“Y’all could’ve killed me for a pack of Skittles!” These are the rightfully angry words of 16-year-old Bri (Jamila C. Grey), a talented young rapper who — after clandestinely selling candy to her peers at her majority-white high school — is targeted for attack by the school’s overzealous and violent security guards. It is also one of several moments in actor-turned-director Sanaa Lathan’s feature debut, “On the Come Up,” that, in an attempt to imbue its story world with some sort of meaningful politics, glibly references the murder of Trayvon Martin.
Martin is, of course, only one of many, but is invoked as a kind of catch-all representative of Black youth who endure racialized violence at the hands of officers. Lathan’s film, adapted from the 2019 novel of the same name by “The Hate U Give” author Angie Thomas, positions itself as a coming-of-age drama following young Bri as she navigates the world of battle rapping in the fictional housing projects of Garden Heights. Unfortunately, it is these exact kinds of hollow parallels that make up the bulk of its presupposed substance.
Bri is the daughter of late rapper and beloved neighborhood figure Lawless, who was killed just as he was on the verge of even greater success. Her mother, Jay (Sanaa Lathan), is a handful of years into her recovery from drug use, a fact that is often cruelly thrown in Bri’s face when she faces other battle rappers in the (literal) ring. Precarity patterns the entirety of Bri’s life, from the absence of Jay during her childhood to her older brother having to drop out of his master’s program in order to help support their family.
It’s made clear that while Bri has both the lyrical chops and spirit to carry on her father’s legacy, the urgency of her day-to-day life is closing in on her motivations as a rapper. After decimating a former local rapper turned mainstream success named Milez (Justin Martin) in the the battle ring, Bri is introduced to Supreme (Method Man), a savvy manager quick to extend resources that the young girl and her family so desperately need. Also within this orbit is Bri’s aunt Pooh (Da’Vine Joy Rudolph), her manager and mentor who is quick to talk about her hustle without quite enough to actually show for it.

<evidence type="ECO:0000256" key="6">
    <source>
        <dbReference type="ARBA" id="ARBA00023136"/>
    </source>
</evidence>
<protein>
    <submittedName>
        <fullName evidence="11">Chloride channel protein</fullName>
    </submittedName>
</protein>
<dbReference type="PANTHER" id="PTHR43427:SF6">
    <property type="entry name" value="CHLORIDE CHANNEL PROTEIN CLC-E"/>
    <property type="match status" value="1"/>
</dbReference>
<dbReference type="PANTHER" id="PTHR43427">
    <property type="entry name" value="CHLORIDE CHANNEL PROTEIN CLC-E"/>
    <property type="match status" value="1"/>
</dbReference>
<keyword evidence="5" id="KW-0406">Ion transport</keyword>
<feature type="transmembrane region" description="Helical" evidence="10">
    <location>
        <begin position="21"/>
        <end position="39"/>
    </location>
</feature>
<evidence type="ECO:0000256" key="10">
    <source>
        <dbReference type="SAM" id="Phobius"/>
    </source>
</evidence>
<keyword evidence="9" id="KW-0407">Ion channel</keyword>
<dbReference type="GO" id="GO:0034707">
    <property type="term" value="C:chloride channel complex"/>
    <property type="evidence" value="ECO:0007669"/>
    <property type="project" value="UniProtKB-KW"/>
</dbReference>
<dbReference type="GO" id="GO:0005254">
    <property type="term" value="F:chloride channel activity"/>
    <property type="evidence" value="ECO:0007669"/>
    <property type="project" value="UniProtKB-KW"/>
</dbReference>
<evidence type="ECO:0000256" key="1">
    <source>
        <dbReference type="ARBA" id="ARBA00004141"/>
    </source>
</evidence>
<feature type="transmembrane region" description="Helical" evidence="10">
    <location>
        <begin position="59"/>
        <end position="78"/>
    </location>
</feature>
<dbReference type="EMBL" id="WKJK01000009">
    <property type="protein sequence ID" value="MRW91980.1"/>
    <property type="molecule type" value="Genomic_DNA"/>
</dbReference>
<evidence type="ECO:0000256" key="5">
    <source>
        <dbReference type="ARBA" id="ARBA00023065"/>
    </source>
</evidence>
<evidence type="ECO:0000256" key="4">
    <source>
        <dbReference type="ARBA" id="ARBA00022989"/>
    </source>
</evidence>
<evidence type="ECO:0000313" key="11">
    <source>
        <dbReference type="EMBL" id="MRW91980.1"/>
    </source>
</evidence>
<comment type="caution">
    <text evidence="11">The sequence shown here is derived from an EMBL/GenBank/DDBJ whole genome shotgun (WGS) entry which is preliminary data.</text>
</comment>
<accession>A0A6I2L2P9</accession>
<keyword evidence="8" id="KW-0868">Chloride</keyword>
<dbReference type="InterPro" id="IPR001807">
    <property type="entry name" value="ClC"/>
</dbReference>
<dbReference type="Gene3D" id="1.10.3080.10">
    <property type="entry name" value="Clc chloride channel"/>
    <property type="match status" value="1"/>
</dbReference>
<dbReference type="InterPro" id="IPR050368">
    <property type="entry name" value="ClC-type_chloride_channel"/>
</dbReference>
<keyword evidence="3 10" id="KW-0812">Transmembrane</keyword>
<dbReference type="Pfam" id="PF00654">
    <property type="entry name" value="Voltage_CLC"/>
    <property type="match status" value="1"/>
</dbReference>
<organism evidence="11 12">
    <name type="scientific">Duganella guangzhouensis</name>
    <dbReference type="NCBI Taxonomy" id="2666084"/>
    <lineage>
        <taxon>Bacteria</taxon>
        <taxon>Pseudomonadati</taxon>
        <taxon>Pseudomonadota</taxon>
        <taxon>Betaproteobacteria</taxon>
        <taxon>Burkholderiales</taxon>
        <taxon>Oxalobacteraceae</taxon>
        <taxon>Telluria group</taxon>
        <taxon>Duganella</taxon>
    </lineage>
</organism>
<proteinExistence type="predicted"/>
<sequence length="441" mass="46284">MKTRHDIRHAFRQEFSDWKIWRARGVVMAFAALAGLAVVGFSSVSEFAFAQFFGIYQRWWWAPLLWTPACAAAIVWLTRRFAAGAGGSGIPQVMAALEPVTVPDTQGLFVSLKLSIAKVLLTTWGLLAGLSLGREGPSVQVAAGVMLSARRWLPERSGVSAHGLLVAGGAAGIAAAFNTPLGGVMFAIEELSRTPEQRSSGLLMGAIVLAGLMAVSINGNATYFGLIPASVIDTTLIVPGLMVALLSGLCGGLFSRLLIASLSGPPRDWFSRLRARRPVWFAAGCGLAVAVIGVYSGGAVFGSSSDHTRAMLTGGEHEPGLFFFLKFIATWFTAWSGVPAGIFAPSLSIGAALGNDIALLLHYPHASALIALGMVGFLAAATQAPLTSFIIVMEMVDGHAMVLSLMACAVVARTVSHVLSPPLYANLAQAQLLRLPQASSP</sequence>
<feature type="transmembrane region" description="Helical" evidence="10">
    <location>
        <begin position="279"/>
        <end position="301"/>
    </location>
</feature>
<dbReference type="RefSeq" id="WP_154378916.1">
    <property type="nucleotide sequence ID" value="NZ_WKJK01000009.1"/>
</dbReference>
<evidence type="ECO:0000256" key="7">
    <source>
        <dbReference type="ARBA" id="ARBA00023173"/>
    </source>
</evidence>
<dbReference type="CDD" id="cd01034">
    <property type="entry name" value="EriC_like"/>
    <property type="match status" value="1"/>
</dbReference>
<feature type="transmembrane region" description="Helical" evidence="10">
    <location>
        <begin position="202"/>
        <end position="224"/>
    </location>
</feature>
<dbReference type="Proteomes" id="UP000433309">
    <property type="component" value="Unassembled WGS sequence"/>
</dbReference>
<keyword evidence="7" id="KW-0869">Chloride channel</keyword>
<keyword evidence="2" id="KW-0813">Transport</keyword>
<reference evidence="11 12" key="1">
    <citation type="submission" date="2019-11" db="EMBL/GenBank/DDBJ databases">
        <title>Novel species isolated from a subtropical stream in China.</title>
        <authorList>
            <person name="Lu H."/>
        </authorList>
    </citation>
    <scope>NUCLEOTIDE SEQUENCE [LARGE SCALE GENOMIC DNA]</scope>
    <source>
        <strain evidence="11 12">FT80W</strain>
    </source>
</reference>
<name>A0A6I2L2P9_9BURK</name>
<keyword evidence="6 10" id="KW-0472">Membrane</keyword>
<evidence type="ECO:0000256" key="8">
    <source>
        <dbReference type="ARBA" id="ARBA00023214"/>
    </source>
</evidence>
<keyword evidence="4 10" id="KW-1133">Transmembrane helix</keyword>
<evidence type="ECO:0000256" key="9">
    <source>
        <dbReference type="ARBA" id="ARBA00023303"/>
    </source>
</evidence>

With a story this well-trodden, exhausted even, the contributions that “On the Come Up” makes are too limited. It feels dated, both in scope and in form. Characters here are reduced to cliché stereotypes, a fact all the more ironic given that Lathan’s film is quick to use such stereotypes to shape the heart of its story. With the exception of a handful of scenes focused on Bri and her friends and family in more intimate moments, the film's dialogue and plotting are obvious and lacking in both identity and dynamism.
There is a lifelessness to “On the Come Up” and in comparison to other well-received, if not classic, movies from the recent past that cover much of the same trajectories of story and character (“8 Mile” and “Hustle & Flow” in particular come to mind), Lathan’s film lacks soul and spirit. As it musters the energy to drag both its audience and itself across its finish line, it does so seemingly without much belief in itself. Or perhaps more appropriately, a belief that is sorely misguided.
Those familiar with the feature adaptation of “The Hate U Give” will notice the unchanging nature of author Thomas’ politics, the heavy-footed way that they thud about and refuse to refine themselves outside of their own all-too-eager announcement. It is not just Black death, but Black life, that is realized here in the most reductive of forms. At its core, this is a film whose story is most concerned with the twin powers of respectability and authenticity, a reality that also comes to be expressed as an unintended meta-commentary on the work itself.
At best, “On the Come Up” lacks the voice, craft and perspective to reshape its source material; at worst, it is content — even celebratory — of its own undeveloped nature. It is yet another addition to the now-burgeoning output of films that purport to offer meaningful Black stories onscreen, but instead deliver a muddled entanglement of ideas that, frankly, don’t add up to much.
This story originally appeared in Los Angeles Times.